“If you went down that path, you would find it extremely ineffective. Let’s say for the sake of argument — and I know this is completely unrealistic — that the U.S. government won’t allow you to charge more than $5,000 [per FEU] from China to the U.S.

“As a carrier, I would say: ‘OK, that means I’m not going to sell any freight to the U.S. importer. I’m only to give quotes to exporters over in China, because there’s no cap in China and the U.S. cannot legislate what China does.’ It’s as simple as that.”

AMERICAN SHIPPER: And carriers could use the same strategy to avert a cap on U.S. export rates, by only selling freight to importers outside the U.S. So overall, what you’re saying is that these proposals for the the U.S. to rein in foreign ocean carriers would have unintended consequences.

“What I’m saying is be careful what you wish for. Because you might get what you want — but it will have very nasty side effects.”

Click for more articles by Greg Miller 

Greg Miller, Senior Editor

Greg Miller covers maritime for FreightWaves and American Shipper. After graduating Cornell University, he fled upstate New York's harsh winters for the island of St. Thomas, where he rose to editor-in-chief of the Virgin Islands Business Journal. In the aftermath of Hurricane Marilyn, he moved to New York City, where he served as senior editor of Cruise Industry News. He then spent 15 years at the shipping magazine Fairplay in various senior roles, including managing editor. He currently resides in Manhattan with his wife and two Shih Tzus.

2 Comments

  1. Back in 2009, I was living in the Illinois River Valley … beautiful country with a rich history of international trading and agricultural interests. Along the Illinois River in modern times, one sees major grain terminals operated by ADM, Continental Grain, and the like. These operations were set up and are set up to take advantage of the cheap river barge transportation available because of the Mississippi River system. For years, and still today, these shipments occur regularly, with their destination being NOLA, and bulk vessel operations to foreign buyers.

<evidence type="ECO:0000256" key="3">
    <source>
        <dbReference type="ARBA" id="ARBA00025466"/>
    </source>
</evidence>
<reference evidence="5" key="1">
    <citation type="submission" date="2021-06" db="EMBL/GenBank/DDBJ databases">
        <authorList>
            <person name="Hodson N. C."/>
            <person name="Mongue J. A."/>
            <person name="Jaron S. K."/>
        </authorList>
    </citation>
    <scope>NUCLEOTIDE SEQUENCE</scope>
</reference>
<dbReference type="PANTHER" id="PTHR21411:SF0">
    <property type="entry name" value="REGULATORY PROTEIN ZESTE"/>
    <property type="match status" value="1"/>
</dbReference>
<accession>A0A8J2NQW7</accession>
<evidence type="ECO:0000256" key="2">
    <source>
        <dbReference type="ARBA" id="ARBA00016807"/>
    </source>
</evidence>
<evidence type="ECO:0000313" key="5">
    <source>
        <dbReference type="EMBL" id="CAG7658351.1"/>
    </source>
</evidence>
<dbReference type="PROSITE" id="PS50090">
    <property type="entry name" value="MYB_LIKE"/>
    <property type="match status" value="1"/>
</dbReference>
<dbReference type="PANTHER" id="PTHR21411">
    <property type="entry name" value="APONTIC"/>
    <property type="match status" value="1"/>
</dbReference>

A few years ago, let’s say 1999, someone hit on the idea of selling 20 and 40 foot bulk container shipments to buyers overseas. Specifically, Asian buyers of bulk corn and soybeans. Great concept! Many Asian buyers of American agri-product preferred American product due to quality. Many Asian buyers did not have the facilities to purchase large bulk quantities of grain for their livestock. So the container fit the bill.

    The SSLs were happy to provide the units for loading because the incremental revenue suited them. Walmart already was paying the container bill round trip. So long as the system wasn’t in hyperdrive, the SSLs were content to let the agribusiness thrive.

    In 2009, some friends of mine and I determined to find out the prevailing price for a 20 foot unit of agriproduct from the Illinois River Valley to Shanghai PRC. Since I lived in the origin region, I followed and recorded a 20 foot unit loading at ADM in Ottawa IL. I relayed that unit number to a cohort who worked in export operations for a SSL. That cohort could cross match my unit number with the Hyundai OBL. We relayed that OBL # to a friend of mine in Texas, who could imitate a beautiful Indian accent. This cohort then contacted Hyundai on the ruse that overseas operations was conducting an audit, and would that Hyundai counterpart please verify the invoice amount on this container. The amount turned out to be $ 935.00 USD.

    The upshot of all this? A SSL can’t possibly move a 20 foot container from Ottawa IL to Shanghai PRC (or any other Chinese port) for $ 935.00 USD after paying for US dray and US rail from Illinois to LAX. Significant cross-subsidy comes into the economics here. Furthermore, considering how these units are loaded, they become a logistics headache for the SSL given “how” ship must be physically loaded to account for these containers overweight status.

    My guess is that SSLs pared off this traffic due to lack of adequate revenue return versus the import traffic. It’s cheaper to return the empties to China rather than wait for American exports to fill vessel slots. American exports are being subsidized by the higher revenue imports. And, frankly, the Chinese own the equipment. So, as a matter of balance of trade, the Chinese can dictate to the Americans how much we buy from them, and how much they buy from us.

    Game. Set. Match.